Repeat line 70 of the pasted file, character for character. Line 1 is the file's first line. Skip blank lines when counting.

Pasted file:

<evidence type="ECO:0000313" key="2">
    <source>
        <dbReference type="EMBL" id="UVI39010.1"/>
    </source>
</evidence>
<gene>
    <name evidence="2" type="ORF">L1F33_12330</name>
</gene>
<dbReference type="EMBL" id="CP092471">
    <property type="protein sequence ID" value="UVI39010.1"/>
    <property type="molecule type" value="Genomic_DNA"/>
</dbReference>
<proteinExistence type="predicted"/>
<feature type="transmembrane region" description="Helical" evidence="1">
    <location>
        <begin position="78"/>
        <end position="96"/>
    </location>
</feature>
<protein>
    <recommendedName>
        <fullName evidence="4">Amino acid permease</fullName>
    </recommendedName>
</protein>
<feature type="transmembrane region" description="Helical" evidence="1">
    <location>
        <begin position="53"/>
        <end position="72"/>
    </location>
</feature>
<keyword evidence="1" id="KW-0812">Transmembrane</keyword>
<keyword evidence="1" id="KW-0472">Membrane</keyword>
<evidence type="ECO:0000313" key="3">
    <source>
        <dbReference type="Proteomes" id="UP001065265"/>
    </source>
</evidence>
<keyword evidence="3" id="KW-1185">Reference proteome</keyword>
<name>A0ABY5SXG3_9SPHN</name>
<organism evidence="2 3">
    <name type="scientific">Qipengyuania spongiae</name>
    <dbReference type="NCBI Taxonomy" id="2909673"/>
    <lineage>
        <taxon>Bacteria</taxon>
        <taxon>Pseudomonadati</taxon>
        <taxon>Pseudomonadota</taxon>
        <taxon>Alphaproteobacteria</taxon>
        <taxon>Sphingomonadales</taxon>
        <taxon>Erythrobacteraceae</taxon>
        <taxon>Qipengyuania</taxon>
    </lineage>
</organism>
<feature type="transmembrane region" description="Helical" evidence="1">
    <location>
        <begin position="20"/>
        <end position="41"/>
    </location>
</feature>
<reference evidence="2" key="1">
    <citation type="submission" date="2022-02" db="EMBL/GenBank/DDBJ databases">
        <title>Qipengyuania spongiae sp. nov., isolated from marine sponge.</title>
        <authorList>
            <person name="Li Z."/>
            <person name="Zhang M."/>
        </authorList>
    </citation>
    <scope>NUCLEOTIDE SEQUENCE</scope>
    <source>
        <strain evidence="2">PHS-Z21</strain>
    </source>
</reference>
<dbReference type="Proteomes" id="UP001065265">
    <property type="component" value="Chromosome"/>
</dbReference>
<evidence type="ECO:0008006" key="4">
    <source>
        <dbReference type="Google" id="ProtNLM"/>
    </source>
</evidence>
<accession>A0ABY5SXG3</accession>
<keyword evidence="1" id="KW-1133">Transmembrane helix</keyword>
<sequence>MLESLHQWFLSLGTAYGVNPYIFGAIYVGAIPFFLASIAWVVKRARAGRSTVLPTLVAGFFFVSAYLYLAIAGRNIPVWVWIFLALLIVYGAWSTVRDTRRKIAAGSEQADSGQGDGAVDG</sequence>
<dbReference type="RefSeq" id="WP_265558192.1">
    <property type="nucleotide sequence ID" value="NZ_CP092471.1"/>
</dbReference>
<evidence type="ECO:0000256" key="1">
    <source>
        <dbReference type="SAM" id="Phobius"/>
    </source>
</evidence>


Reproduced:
    </source>